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A sit-in, a walk and a vigil are happening in support of Indigenous communities following the discovery of unmarked grave sites
Multiple Cancel Canada Day protests are taking place throughout downtown Toronto on July to remember Indigenous children who died in residential schools.
As of June 28, 50 cities across the country have responded to Indigenous-led movement Idle No More’s calls to cancel Canada Day celebrations following the discovery of unmarked graves at former residential school sites in Cowessess First Nation and Kamloops that are believed to contain the remains of mostly Indigenous children.
Today, the Lower Kootenay Band said that ground-penetrating radar located the remains of 182 people in unmarked graves south of the former St. Eugene’s Mission Residential School near Cranbrook, BC.
Vancouver, Victoria, Dawson City, Red Deer, Yellowknife, Guelph, Thunder Bay, Pickering and Saint John are among the cities to nix celebrations as the hashtag #CancelCanadaDay gained steam on social media.
“It is heartening to see 50 municipalities cancelling Canada Day out of respect for the grief Indigenous peoples are going through. Every other city and town should follow suit,” said Idle No More co-founder Sheelah McLean in a statement. “Stolen Indigenous land and stolen Indigenous lives are not things to celebrate.”
The discovery of the grave sites is forcing many Canadians to reckon with the country’s treatment of Indigenous people like never before. Indigenous groups and leaders have also renewed calls for justice and accountability, including laying criminal charges against living government and church officials who operated the schools.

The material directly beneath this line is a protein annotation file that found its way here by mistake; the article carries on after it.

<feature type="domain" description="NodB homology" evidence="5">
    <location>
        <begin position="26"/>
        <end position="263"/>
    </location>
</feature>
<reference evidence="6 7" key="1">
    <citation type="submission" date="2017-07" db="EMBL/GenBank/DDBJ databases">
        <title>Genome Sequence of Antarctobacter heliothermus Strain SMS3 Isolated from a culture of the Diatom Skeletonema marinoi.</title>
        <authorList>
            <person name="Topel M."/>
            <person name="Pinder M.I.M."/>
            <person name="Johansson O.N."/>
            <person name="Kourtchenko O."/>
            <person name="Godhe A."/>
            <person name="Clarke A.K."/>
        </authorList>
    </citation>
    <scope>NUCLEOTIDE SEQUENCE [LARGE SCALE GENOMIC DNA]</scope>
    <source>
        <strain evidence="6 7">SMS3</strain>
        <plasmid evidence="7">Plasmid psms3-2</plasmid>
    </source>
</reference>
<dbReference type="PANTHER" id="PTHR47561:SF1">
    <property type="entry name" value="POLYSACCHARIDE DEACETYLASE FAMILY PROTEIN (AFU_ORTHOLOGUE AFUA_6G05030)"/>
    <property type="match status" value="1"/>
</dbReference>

In 2015, the Truth and Reconciliation Commission (TRC) report into Canada’s residential school system estimated that some 150,000 First Nations, Métis, and Inuit children were taken from their families as part of a forced assimilation policy that the report referred to as “cultural genocide.”
The commission documented 6,000 student deaths as a result of the system, which operated from 1876 to 1996, but TRC chair and retired senator Murray Sinclair has said the death toll is likely in the 15-25,000 range or higher.
Earlier this year, Toronto had cancelled Canada Day celebrations due to the COVID-19 pandemic and is not hosting any official virtual celebrations. Instead of a light show, the CN Tower will light up orange “in solidarity with and in support of Indigenous communities across Canada.”
Idle No More has called for demonstrations on Canada Day and there are at least three major protests taking place in Toronto, including a sit-in, a walk and a vigil. Details are below.
Toronto Council Fire is organizing a walk to honour and support former residential school students, as well as those who died. The walk will begin at the Council Fire building at 439 Dundas East at 10 am and head to Yonge-Dundas Square where a round-dance will take place before continuing to Nathan Phillips Square.
The Halton Hills Alliance for Social Change is staging a sit-in at Queen’s Park at 1 pm to demand accountability from government and church leaders. A land acknowledgement will take place at 2:30 pm, followed by speakers and a march to a vigil at Yonge-Dundas Square at 4 pm. Participants are encouraged to wear orange shirts and bring banners and signs.
Idle No More, Idle No More Toronto, Idle No More Ontario and Dashmaawaan Bemaadzinjin (They Feed The People) are organizing a rally and candlelight vigil at Yonge-Dundas Square in the late afternoon. Elders, drummers, jingle dancers and speakers will be on hand.
Organizers are asking attendees not to bring signs, but wear orange shirts in remembrance of the children who died at the Kamloops and Cowessness First Nation residential schools (as well as wear masks and follow social distancing protocols). Bring you own candle and children’s shoes and moccasins/slippers to leave for a memorial. Full details via Facebook.